COSCO Shipping has vowed to sell a key container port terminal in California to clear the final hurdle for its USD 6.3bn acquisition of Orient Overseas International (OOCL).
The Chinese transportation conglomerate, which runs Noatum Ports and Port of Piraeus, signed a National Security Agreement with US regulators committing to the disposal of the Long Beach Container Terminal (LBCT) to an unrelated third party, the company said on Sunday (8 July).
The state-owned giant has not yet confirmed the timeframe or pricing for the sale, a spokesperson told Inframation. Nor has it decided whether it will auction the assets, or negotiate one-on-one with prospective buyers.
“We are not in a big rush, and shall work out more details about how the transaction is expected to be carried out later in the year for interested international investors,” he said.
LBCT is one of the world’s most automated shipping facilities and among the busiest terminals in the San Pedro Bay Port complex, which houses the Port of Los Angeles and the Port of Long Beach in southern California. In 2012, Hong Kong-based OOCL agreed to lease the terminal at the Port of Long Beach for USD 4.6bn over a 40-year period, marking one of the biggest US port deals ever.
The terminal’s Pier E facility opened in April 2016 and is scheduled to reach construction completion in late 2019. LBCT owns berths 22 through 26, with 4,200 feet of wharf line and the deepest dredged dockside of any US Pacific Coast port.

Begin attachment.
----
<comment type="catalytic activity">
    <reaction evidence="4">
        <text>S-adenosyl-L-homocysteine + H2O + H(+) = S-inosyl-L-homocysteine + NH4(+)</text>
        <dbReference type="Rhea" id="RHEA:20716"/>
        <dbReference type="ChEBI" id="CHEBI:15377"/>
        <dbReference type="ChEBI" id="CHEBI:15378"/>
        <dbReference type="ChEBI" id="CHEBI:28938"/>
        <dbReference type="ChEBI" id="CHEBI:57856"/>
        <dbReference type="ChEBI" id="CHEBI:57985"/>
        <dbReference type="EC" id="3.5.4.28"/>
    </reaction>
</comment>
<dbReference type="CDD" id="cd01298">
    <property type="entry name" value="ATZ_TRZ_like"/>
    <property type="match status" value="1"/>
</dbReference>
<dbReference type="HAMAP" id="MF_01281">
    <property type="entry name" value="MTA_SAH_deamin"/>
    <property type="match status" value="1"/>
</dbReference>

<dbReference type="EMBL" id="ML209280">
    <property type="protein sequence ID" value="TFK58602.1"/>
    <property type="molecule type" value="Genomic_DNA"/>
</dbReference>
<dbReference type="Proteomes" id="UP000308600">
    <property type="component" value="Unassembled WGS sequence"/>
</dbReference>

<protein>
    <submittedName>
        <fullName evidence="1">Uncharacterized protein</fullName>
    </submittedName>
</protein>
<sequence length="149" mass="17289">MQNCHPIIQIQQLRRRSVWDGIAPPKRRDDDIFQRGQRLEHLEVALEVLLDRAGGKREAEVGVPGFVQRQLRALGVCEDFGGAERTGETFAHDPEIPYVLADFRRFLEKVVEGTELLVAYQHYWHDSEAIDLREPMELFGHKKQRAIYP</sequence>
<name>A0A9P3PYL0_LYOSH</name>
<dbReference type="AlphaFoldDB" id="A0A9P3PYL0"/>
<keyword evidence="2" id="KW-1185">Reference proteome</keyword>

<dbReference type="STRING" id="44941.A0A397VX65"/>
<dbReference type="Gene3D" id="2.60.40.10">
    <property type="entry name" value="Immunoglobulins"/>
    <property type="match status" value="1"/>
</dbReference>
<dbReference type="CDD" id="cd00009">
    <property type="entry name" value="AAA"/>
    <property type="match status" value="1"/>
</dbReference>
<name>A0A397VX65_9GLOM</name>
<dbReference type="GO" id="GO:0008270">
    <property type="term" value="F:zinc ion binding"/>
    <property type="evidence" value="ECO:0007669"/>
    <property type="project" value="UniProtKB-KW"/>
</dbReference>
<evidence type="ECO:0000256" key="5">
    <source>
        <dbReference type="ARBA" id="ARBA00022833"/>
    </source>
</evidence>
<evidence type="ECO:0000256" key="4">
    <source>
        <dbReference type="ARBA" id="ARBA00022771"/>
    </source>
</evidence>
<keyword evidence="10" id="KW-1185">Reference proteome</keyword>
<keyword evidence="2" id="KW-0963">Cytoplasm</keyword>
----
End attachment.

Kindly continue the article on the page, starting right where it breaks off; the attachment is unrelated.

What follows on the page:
COSCO, meanwhile, runs the Pacific Container Terminal at the Port of Long Beach under a lease expiring in 2022 as well as the West Basin Container Terminal at the Port of Los Angeles whose concession ends in 2038.
Prior to the sale, LBCT’s ownership will transfer to a US trust whose principal trustee must be a US citizen, not a shareholder of OOIL and independent of COSCO. OOIL will be the sole beneficiary of the trust.
Shanghai-based COSCO agreed the move in an attempt to satisfy the Committee on Foreign Investment in the US (CFIUS), which has been reviewing the USD 6.3bn takeover of OOIL, announced in July 2017.
On 6 July, COSCO received a letter from CFIUS confirming it would as a result allow the transaction.
OOIL shareholders are now expected to accept COSCO’s offer by 27 July this year. COSCO said last weekthat it had cleared the final pre-condition after receiving approval from China’s anti-monopoly watchdog.